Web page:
> ( map (last . (x ::)) mvx )
> ={ mapPresEE (last . (x ::)) last (lastLemma x) mvx }=
> ( map last mvx ) QED
where |lastLemma x : last . (x ::) <=> last|.
In the implementation of |mapLastLemma| we have applied both
preservation of composition and preservation of extensional
equality.
%
With |mapLastLemma| in place, |flowTrjLemma| is readily implemented by
induction on the number of steps
%**PJ: Only added to avoid bad page-break
%\newpage
> flowTrjLemma {X} f Z x =
> ( flow f Z x ) ={ Refl }= (pure x) ={ Refl }=
> ( pure (last (x :: Nil)) ) ={ sym (Fat.pureNatTrans last (x :: Nil)) }=
> ( map last (pure (x :: Nil)) ) ={ cong {f = map last}
> (sym (Fat.pureNatTrans {A = Vect Z X} (x ::) Nil)) }=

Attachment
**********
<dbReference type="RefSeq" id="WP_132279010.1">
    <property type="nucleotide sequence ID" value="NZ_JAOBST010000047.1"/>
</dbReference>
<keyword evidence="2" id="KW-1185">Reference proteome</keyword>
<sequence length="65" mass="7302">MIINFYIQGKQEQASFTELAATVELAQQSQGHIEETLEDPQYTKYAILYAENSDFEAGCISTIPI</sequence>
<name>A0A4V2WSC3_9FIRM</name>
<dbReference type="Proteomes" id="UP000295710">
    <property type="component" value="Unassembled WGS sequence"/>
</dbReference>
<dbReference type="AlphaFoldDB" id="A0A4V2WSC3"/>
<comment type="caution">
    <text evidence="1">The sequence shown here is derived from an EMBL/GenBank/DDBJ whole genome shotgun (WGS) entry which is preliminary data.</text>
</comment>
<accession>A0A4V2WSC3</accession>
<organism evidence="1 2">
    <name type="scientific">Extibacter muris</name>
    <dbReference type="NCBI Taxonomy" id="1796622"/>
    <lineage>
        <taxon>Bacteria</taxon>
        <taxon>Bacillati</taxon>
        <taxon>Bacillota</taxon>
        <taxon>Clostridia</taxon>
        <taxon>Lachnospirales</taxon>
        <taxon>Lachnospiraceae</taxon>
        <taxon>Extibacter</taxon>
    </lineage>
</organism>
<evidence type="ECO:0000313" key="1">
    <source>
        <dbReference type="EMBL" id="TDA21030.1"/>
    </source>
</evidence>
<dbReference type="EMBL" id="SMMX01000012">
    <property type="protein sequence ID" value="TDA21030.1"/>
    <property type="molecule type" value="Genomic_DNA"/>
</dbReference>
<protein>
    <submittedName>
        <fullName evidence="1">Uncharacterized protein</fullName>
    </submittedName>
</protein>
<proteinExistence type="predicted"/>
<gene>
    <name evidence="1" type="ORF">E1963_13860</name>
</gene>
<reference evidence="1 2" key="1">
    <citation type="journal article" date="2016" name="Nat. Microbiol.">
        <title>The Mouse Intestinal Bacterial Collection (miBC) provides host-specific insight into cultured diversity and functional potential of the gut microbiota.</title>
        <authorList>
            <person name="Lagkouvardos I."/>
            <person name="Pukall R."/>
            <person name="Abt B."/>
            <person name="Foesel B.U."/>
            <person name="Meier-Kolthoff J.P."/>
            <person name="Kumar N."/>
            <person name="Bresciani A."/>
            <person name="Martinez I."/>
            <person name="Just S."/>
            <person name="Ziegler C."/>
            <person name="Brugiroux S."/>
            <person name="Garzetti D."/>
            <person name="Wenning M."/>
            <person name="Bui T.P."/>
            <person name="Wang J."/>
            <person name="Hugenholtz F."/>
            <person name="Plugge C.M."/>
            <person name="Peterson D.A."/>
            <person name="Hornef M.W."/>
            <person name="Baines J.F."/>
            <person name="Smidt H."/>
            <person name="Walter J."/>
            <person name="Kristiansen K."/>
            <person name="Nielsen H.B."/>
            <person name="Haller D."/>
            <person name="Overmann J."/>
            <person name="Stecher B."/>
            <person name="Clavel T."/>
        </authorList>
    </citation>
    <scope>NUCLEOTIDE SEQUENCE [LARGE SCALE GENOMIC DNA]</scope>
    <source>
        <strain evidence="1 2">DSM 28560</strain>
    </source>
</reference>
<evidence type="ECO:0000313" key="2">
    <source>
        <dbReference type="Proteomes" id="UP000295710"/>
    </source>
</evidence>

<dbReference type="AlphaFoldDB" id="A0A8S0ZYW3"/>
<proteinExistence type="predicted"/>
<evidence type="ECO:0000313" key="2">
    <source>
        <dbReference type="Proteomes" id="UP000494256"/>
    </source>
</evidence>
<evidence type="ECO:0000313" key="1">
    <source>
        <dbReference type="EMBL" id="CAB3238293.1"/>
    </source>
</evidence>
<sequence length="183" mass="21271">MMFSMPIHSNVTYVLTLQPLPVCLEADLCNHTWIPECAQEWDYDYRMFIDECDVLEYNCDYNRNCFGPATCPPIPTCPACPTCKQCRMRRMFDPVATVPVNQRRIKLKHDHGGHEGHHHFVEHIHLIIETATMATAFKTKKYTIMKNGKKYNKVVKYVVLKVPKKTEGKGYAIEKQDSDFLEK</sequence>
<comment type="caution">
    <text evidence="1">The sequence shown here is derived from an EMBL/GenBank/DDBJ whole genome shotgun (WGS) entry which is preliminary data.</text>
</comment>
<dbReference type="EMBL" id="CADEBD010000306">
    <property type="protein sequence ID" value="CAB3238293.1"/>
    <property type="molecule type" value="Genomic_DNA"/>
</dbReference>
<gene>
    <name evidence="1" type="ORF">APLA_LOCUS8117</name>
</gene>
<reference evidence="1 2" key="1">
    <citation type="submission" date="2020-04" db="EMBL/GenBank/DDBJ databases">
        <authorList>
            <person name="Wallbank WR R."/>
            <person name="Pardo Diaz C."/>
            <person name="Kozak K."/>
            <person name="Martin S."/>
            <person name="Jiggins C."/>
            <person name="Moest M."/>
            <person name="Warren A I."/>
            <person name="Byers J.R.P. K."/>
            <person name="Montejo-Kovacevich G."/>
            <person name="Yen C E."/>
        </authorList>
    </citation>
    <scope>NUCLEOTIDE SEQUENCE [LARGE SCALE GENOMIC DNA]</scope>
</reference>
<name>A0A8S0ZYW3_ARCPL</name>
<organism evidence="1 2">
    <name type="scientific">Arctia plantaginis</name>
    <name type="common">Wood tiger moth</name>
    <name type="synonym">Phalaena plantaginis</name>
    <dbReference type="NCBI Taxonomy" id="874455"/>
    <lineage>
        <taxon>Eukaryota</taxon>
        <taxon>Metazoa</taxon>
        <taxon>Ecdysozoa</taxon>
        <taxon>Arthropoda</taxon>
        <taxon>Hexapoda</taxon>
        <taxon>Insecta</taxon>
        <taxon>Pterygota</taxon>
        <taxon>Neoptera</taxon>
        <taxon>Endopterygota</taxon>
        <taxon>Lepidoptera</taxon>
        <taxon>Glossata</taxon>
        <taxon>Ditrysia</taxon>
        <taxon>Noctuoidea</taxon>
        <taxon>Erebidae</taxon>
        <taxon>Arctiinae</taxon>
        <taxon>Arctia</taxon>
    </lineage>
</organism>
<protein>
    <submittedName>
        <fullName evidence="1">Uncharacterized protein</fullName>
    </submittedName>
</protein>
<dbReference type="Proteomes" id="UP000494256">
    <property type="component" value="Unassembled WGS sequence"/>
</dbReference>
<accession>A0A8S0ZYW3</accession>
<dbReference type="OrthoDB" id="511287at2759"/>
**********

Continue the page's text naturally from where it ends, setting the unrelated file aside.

> ( map last (map (x ::) (pure Nil)) ) ={ Refl }=
> ( map last (trj f Z x) ) QED
>
> flowTrjLemma f (S m) x =
> ( flow f (S m) x ) ={ Refl }=
> ( (f >=> flow f m) x ) ={ kleisliPresEE f f (flow f m) (map (last {len = m}) . trj f m)
> reflEE (flowTrjLemma f m) x }=
>
> ( (f >=> map (last {len = m}) . trj f m) x ) ={ sym (mapKleisliLemma f (trj f m) last x) }=
> ( map last ((f >=> trj f m) x) ) ={ sym (mapLastLemma x ((f >=> trj f m) x)) }=
> ( map last (map (x ::) ((f >=> trj f m) x)) ) ={ Refl }=
> ( map last (trj f (S m) x) ) QED
Again, preservation of extensional equality proves essential for the induction step.
\paragraph*{Dynamic programming (DP).} The relationship between the
flow and the trajectory of a monadic dynamical system also plays a
crucial role in the \emph{semantic verification} of dynamic